The Fourth Industrial Revolution has the potential to empower individuals and communities, as it creates new opportunities for economic, social, and personal development. But it also could lead to the marginalization of some groups, exacerbate inequality, create new security risks, and undermine human relationships.

Klaus Schwab

Source: JSTOR, 2018

We saw earlier that security and technology are interdependent variables. This Study Unit examines the relationship between legislation, enforcement, as well as security technology in Southeast Asia. In this Study Unit, we have leveraged on the dominant assumption that technology systems and platforms are a “given” in today’s day and age; furthermore, the notion that technology will continue to serve the master that pays for it. The assumption therein is that the highest bidder controls the use of technology. Present realities, with the dropping cost of technology however, have resulted in the questioning of these governing norms. The dropping cost of technology in turn will continue to open doors for explorative avenues wherein attempts are made across sectors to navigate the complex terrain of technology. The ability for technology to open the doors and push the envelope vis-à-vis security and privacy amongst others will remain a dominant challenge.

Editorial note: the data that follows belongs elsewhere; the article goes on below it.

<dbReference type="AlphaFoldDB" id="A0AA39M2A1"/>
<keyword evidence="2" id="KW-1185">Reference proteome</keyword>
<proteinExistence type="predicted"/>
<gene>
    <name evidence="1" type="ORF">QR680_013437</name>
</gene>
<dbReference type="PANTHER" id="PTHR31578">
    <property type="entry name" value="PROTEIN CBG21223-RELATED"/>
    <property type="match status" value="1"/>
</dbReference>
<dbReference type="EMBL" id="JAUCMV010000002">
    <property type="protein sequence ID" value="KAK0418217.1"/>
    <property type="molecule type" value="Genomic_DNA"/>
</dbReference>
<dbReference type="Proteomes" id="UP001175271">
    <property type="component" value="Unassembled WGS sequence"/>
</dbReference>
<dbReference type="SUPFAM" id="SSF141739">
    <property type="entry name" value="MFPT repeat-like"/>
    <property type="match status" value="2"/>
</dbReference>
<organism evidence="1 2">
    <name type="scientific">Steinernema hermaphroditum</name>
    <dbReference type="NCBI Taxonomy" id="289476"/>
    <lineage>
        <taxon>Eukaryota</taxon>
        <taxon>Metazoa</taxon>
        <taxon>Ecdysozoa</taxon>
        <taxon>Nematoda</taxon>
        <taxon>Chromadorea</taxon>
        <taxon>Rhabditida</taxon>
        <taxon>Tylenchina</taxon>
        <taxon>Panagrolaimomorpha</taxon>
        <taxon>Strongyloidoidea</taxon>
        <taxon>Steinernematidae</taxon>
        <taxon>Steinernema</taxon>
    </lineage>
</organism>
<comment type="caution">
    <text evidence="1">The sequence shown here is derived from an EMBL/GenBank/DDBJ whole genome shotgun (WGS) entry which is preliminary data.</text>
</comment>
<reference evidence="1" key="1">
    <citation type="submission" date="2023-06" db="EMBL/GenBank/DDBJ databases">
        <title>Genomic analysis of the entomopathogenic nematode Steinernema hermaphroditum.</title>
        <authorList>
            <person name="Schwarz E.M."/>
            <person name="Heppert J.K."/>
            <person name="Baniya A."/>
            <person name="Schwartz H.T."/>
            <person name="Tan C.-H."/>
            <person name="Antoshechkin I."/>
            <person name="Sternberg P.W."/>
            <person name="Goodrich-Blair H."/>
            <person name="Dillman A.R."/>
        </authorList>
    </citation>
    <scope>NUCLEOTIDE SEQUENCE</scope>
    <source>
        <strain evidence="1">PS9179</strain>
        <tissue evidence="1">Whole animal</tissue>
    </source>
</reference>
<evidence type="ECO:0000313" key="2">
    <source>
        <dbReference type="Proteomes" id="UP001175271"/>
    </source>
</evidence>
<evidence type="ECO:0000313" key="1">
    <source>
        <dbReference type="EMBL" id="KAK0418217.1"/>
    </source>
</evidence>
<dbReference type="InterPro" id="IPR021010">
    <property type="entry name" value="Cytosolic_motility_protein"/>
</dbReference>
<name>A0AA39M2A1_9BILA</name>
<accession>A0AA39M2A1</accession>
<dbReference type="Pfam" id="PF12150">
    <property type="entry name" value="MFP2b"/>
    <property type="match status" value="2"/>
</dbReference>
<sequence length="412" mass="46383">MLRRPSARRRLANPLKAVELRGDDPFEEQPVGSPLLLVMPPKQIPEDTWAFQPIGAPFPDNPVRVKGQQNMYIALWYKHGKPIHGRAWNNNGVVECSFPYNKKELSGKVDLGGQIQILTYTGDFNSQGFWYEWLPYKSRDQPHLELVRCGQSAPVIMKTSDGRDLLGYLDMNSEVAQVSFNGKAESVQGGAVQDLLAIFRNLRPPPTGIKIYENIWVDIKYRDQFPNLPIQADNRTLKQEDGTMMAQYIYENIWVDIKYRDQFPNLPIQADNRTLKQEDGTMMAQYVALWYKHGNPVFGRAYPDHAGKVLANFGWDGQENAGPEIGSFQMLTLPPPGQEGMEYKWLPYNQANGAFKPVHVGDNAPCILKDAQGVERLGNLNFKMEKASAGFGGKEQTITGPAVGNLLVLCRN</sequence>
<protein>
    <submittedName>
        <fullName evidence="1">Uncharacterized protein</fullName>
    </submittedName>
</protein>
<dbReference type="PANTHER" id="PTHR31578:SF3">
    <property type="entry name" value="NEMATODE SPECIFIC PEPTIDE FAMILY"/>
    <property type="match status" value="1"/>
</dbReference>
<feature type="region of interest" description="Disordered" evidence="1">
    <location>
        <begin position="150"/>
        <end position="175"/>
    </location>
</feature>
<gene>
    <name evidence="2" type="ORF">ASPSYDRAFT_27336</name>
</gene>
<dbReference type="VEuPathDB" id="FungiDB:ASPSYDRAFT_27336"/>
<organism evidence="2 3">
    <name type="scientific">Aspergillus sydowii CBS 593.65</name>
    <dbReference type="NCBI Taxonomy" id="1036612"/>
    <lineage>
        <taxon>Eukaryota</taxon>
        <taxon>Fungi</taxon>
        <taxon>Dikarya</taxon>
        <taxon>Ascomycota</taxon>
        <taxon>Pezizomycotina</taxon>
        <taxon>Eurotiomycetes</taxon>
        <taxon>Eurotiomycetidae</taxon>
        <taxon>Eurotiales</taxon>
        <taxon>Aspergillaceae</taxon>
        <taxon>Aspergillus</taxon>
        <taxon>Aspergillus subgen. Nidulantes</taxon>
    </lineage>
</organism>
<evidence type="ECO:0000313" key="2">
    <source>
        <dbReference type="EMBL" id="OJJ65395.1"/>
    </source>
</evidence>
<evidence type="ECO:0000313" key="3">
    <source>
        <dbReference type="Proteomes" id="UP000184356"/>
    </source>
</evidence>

This Study Unit also invites students to consider different variations of models of security technology and the impact that it in turn shares with legislation. At the end of this Study Unit, students should be able to discuss the relationship between technology, criminals and terrorists. Students should also be able to appraise models of security technology. The links between security, technology, crime and terrorism are akin to a spider web of intersecting and interlocking attachments, relationships, and hierarchies.